Simulations of first galaxies formation: Toward a unified understanding of first stars and low-metalicity star cluster formation.
University of Tsukuba, CCS
With recent observational advances, many galaxies of redshift higher than 7 have been. The next generation observations, e.g. with the James Webb Space Telescope and TMT, the detection of first galaxies exceeding a redshift of 10 is expected. The first galaxies are not only important in understanding the galaxy evolution, but also as an ionization source that caused the re-ionization of the universe. They are also hosts of massive black holes. However, theoretically, the formation mechanism and evolution of the first galaxies is poorly understood. We focused on the following three aspects:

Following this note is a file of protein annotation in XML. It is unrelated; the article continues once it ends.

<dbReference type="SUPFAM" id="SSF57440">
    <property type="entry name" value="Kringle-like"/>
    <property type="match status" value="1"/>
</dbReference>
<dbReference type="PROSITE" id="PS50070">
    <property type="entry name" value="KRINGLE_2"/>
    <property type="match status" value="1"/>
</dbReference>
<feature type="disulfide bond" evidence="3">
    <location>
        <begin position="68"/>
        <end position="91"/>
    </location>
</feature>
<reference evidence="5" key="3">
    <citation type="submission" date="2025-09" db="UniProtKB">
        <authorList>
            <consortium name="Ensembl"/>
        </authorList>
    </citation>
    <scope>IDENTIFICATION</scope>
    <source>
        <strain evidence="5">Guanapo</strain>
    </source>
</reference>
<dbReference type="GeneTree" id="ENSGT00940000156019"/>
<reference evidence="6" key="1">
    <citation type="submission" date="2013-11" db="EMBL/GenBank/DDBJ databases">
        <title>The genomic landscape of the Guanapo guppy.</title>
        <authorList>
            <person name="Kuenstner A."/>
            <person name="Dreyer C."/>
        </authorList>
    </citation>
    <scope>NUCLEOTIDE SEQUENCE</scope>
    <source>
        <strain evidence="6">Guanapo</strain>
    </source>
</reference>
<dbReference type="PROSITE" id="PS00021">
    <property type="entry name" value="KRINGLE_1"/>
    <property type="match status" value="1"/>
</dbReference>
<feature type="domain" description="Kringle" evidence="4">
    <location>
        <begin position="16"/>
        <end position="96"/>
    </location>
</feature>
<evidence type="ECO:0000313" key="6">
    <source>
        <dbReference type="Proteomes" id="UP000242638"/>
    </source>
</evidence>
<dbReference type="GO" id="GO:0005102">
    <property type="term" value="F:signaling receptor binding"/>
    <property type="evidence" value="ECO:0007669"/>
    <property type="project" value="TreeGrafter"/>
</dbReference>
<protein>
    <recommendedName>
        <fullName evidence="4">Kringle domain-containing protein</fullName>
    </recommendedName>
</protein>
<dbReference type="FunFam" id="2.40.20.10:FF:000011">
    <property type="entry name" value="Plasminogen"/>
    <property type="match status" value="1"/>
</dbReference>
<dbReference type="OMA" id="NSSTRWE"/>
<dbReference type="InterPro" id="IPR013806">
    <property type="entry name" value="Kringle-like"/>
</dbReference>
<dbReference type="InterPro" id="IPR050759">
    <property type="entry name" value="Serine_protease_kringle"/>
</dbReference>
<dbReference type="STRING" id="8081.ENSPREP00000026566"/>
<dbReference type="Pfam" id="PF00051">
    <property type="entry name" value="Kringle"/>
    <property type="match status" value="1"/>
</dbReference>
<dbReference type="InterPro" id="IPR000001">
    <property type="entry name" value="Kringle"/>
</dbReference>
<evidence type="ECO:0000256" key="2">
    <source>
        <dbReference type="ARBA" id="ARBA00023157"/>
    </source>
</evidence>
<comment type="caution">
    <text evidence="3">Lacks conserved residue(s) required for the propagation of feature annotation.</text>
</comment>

First galaxy formation processes through the accummulation of first stars in mini halos
Large mass gas cloud formation process in the first galaxy
Star cluster formation in gas clouds
High-accuracy cosmological radiation-hydrodynamic simulations show that the formation of the first galaxies is greatly influenced by the initial mass function of the first stars, and that the UV feedback is important. Due to heavy element contamination caused by multiple supernovae explosions of the first stars, the star formation mode changes from Population III to Population II at a redshift of about 12. In addition, it has been found that a cold gas clouds with a mass of about 10,000 solar masses are formed in the galactic disk due to post-shock thermal instabilities. We discuss the formation of stellar clusters from gas clouds, and also describe future prospects.